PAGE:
If you sat out from college because of the pandemic or are planning to, experts argue that you should reconsider. Here are three key reasons why.
You’ll earn more with a degree So what if you delay or never go to college? Opportunity costs, mostly.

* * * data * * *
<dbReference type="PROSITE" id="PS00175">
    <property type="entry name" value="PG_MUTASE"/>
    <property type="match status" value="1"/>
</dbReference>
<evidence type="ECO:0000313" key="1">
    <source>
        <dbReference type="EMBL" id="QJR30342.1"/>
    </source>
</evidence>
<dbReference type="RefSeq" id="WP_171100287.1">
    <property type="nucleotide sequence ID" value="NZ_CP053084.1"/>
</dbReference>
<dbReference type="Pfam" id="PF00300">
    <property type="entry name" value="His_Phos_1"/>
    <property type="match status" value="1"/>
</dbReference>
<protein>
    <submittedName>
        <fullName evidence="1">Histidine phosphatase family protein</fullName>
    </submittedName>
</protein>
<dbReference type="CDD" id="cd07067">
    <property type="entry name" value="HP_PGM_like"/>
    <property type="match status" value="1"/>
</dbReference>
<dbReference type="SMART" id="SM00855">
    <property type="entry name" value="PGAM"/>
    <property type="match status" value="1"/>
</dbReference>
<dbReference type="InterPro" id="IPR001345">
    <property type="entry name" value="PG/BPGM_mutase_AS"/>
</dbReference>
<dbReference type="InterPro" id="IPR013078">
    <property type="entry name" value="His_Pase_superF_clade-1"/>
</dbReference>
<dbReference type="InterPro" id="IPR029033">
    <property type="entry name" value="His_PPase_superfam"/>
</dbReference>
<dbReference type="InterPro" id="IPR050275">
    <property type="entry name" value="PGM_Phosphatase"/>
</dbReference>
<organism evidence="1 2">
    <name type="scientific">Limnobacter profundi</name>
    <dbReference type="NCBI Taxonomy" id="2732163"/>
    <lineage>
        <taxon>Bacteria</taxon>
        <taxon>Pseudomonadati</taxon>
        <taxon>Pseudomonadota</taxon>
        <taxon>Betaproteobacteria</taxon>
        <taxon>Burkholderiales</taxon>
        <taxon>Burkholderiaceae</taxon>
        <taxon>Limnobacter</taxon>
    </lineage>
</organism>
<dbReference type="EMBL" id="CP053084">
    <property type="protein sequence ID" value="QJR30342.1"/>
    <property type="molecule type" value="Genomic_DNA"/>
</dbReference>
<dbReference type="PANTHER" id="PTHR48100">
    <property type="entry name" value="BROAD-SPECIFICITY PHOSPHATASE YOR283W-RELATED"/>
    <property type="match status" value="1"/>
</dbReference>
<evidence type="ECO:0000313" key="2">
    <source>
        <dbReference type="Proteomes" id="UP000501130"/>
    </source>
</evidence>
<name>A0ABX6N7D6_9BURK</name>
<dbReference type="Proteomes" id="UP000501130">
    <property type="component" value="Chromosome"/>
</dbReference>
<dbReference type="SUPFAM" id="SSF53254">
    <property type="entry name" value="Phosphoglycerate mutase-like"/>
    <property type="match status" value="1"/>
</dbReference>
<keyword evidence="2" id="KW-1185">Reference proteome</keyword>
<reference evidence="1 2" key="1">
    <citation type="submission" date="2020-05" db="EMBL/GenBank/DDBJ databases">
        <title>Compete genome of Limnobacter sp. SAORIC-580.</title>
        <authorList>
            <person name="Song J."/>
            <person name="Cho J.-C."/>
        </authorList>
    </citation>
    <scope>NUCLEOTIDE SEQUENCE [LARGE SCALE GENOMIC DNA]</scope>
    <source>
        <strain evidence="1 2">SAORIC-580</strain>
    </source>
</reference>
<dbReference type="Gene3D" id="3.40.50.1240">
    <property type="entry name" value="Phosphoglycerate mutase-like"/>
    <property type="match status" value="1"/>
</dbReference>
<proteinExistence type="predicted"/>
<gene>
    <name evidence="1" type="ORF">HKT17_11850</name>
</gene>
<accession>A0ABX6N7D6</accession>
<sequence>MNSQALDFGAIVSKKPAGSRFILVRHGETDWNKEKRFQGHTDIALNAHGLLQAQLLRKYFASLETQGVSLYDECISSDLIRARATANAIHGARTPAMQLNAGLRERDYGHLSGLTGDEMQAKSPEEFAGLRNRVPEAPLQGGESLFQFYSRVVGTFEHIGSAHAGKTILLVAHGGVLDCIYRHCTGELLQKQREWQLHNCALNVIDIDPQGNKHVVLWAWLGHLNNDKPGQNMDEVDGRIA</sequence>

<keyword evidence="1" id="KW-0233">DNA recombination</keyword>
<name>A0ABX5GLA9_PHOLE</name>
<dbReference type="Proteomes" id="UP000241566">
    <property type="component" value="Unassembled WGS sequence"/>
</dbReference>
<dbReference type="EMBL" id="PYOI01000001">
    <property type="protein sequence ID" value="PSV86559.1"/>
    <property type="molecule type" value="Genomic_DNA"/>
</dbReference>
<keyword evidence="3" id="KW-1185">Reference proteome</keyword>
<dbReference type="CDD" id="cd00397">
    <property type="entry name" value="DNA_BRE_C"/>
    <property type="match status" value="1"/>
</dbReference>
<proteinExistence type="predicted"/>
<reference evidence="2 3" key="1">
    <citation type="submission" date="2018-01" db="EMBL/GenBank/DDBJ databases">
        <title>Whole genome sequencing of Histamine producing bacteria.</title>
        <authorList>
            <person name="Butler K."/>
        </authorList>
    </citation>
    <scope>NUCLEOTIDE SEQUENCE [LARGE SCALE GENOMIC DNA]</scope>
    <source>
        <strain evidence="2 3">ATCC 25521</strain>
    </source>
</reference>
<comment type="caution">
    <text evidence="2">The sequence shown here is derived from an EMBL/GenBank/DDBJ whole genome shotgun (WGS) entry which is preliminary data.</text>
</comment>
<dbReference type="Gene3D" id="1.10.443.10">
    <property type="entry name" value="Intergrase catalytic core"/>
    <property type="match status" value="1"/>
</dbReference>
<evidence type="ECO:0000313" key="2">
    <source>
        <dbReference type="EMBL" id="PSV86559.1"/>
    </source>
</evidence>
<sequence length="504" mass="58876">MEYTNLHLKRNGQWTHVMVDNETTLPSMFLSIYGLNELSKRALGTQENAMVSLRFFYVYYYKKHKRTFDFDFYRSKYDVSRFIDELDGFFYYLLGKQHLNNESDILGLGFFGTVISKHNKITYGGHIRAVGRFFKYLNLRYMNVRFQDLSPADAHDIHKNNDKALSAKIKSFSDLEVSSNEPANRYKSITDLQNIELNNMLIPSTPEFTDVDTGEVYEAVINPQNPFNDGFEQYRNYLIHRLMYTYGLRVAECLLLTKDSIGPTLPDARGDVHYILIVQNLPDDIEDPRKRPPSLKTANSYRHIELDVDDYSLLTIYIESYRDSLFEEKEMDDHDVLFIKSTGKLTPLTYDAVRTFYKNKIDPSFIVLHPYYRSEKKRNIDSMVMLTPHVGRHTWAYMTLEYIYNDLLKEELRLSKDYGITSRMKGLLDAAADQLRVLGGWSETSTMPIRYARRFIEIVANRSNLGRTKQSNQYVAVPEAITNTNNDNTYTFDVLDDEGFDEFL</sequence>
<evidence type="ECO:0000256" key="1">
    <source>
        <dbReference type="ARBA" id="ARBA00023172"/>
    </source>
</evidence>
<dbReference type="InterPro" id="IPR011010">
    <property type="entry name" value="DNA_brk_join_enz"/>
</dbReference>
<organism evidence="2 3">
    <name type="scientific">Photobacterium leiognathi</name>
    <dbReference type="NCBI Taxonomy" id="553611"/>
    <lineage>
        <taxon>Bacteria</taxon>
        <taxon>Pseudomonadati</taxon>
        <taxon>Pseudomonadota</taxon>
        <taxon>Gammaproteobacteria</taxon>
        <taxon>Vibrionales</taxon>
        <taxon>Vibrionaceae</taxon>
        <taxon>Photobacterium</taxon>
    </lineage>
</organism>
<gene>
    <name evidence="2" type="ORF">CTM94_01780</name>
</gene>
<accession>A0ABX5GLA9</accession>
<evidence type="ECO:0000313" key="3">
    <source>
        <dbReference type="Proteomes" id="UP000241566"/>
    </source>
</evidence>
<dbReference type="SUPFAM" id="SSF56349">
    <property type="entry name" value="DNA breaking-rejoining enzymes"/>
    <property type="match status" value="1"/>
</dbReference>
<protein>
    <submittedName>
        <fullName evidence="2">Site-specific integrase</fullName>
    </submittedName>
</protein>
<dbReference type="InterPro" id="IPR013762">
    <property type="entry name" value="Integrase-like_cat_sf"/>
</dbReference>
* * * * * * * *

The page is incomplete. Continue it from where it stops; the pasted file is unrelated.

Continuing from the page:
Getting a degree could mean earning nearly a million dollars more over your lifetime, according to data from the Georgetown University Center on Education and the Workforce. Delaying enrollment for one year can cost a year’s worth of wages over your lifetime, which you never recoup, according to a July 2020 report from the Federal Reserve Bank of New York. Earnings, no matter the education level, will vary by occupation, region, gender and race. But bachelor’s degree holders still earn, on average, 31% more in their lifetimes than associate degree holders and 84% more than those with only a high school diploma. That’s not to say you can’t consider education alternatives – short-term credential and trade programs, apprenticeships and associate degrees are all viable options. Statistically, though, a four- year degree or higher is a stronger insurance for greater earnings over your lifetime. For low-income students and students of color who statistically have less generational wealth, degrees are also the best vehicle for upward mobility, says Michelle Dimino, education senior policy advisor at Third Way, a public policy think tank. A recent Third Way study found that most bachelor’s degree programs net low-income students high enough wages to justify out-of-pocket costs. “What we’re seeing is students who would most benefit from the socioeconomic benefits a college degree can provide are the least likely to be enrolling at this point in time,” Dimino says. “The biggest concern that we have for those students delaying enrollment is it might lead to permanently forgoing college.” The longer the pause, the harder it is to finish a degree According to federal data, there are millions of adult learners who don’t start college until they’re well into their 20s or older. But you’re less likely to complete a degree if you delay: Nearly half of those who delayed enrollment left college without earning a degree, compared with 27% of those who didn’t delay, according to a 2005 report from the National Center for Education Statistics. The further you get from high school, the less academic support and one-on-one encouragement you have to attend college, experts say. It’s also more likely you’ll get a job, start a family and have other income demands. “There’s something about that window of 18 to 24; if you start out at that point, you’re likely to get to where you need to be,” Smith says.
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